The Unintended Consequences of a Government Shutdown

What happens this week won't end this week. The reverberations of a shutdown will be felt for years to come.
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Last week, I talked about how congressional Republicans interpreted the budget shutdown of 1995-96 and how it colored negotiations with the White House for years thereafter. Today, I want to talk about another important consequence of that shutdown—the fact that it indirectly led to President Clinton's impeachment and affected the elections of 1998 and 2000.

How did all of that happen? One of the immediate impacts of a federal government shutdown is that most government workers in political positions are immediately sent home. I was a writer in the White House Office of Correspondence in 1995—an entry-level position situated in what is now called the Eisenhower Executive Office Building, next door to the White House. When the shutdown hit, my colleagues and I, along with employees several pay grades above us, were notified that we were "non-essential personnel." We were not allowed to show up for work. There was no money to pay us, and to have employees work without pay is, well, slavery. So we went home. (We would ultimately get our salaries for that time period, but it was not clear then whether that would happen, so my spending was pretty lean for a while.)

The revelation of the Clinton affair gave Gingrich another opportunity to destroy his rival. Gingrich vowed to press impeachment and saw it as the key to further Republican gains.

So who was left in the White House? Basically, high-level employees (department directors, deputies, and so forth) and interns. Suddenly, the interns, who were usually doing pretty low-level work related to copiers and coffee, were placed in positions of considerable authority and had access to places (like the West Wing) and people (like the president) they normally didn't. All of the buffers between the interns and the principals were gone. Among these interns was one Monica Lewinsky. So, yes, it's reasonable to say that she never would have exchanged anything other than a handshake with President Clinton if not for that shutdown.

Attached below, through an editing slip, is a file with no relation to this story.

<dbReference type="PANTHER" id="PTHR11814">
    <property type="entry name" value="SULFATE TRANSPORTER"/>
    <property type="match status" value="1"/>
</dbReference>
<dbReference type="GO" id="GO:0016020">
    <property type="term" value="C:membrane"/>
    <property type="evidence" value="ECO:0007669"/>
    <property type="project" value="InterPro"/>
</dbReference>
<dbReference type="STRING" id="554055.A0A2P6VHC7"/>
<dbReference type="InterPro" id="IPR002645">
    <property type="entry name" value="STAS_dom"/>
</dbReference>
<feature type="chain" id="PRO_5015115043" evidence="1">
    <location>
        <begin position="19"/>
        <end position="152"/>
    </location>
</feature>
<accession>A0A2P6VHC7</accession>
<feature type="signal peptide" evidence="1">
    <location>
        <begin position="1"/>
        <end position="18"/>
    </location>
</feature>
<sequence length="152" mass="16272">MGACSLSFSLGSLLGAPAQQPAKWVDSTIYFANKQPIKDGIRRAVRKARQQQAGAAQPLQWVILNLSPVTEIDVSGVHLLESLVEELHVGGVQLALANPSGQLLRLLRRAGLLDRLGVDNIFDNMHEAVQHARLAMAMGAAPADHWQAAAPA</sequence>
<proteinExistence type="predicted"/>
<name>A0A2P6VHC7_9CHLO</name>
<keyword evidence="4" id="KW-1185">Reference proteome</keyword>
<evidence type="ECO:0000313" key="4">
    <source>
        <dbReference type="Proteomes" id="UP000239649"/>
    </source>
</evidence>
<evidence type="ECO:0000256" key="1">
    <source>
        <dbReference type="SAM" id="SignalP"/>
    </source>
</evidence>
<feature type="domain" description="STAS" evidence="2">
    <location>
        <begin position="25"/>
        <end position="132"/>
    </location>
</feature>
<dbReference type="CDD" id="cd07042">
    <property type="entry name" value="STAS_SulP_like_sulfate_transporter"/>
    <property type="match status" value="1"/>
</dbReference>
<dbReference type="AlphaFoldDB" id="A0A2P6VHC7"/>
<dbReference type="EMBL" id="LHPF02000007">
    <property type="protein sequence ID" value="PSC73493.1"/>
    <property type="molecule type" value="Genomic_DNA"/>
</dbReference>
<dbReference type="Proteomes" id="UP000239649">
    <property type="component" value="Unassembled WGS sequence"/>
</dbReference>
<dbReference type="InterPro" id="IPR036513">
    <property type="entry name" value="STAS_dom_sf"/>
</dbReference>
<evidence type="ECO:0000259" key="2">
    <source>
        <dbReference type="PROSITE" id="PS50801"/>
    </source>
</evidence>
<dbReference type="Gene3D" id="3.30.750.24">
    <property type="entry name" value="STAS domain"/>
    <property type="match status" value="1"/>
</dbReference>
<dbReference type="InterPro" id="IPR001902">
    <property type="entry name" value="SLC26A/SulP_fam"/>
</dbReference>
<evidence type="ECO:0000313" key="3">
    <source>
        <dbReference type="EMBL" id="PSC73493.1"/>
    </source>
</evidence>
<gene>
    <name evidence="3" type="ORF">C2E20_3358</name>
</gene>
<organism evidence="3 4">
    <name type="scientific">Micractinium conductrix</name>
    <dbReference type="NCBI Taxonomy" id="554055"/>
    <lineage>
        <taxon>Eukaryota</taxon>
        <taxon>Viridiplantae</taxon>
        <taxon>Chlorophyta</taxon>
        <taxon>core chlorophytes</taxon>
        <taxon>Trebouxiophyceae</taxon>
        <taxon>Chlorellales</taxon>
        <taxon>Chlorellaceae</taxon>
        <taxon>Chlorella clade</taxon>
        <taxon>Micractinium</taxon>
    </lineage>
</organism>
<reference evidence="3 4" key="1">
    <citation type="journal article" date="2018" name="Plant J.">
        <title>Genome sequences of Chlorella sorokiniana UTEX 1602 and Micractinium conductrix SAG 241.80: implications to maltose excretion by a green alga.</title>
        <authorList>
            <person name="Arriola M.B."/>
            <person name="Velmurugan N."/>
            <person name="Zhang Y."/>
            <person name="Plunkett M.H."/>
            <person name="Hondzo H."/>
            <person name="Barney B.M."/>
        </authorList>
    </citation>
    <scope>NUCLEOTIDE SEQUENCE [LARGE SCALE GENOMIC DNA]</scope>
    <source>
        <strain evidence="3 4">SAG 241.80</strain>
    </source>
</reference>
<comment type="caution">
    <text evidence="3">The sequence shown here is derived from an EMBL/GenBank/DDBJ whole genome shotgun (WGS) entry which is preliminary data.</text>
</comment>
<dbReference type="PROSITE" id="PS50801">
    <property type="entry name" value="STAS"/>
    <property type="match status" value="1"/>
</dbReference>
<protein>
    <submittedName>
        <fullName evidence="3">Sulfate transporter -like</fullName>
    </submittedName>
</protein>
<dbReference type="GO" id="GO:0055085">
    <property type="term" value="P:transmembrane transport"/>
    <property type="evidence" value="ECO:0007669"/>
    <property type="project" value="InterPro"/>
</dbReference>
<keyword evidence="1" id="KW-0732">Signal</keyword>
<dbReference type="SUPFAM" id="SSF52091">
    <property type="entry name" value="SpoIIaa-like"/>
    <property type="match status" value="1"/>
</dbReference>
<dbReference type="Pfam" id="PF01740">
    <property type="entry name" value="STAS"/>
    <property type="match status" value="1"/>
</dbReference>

All of this, at least initially, seemed like good news for House Speaker Newt Gingrich. He was, after all, probably the person most directly responsible for the shutdown. (Yes, it takes two sides to have negotiations break down, but Gingrich seems to have pushed this as a strategy, even over the objections of other Republican leaders, believing he could get Clinton to back down.) In the wake of the shutdown, it appeared that Gingrich had taken a serious beating and his star was fading. But then the revelation of the Clinton affair gave Gingrich another opportunity to destroy his rival. Gingrich vowed to press impeachment and saw it as the key to further Republican gains in the 1998 mid-term elections. Those dreams fizzled, too, when Clinton became the first president in generations to see his party gain House seats in a mid-term election, in part because of perceived Republican overreaction to Clinton's dalliances. Gingrich resigned as Speaker of the House soon after that election.

Clinton was still impeached in 1999, of course, and the memories of that experience weighed over the 2000 election cycle. Even though Clinton wrapped up his second term with relatively high approval ratings, Democratic nominee Al Gore reportedly felt he needed to distance himself from Clinton in part because of the associations with scandal. It is no accident that Gore's chosen running mate, Joe Lieberman, was one of the harshest of Clinton's Democratic critics within the Congress. And voter disgust with Clinton, even if not reflected in performance approval ratings, may well have caused Gore to significantly under-perform relative to the economy.

So might Gore have won in 2000 if not for the shutdown five years earlier? Well, now we're getting down a serious alt-history rabbit hole. But if you buy that, then the shutdown ended up leading to our responses to 9/11, the Iraq War ... it just keeps going.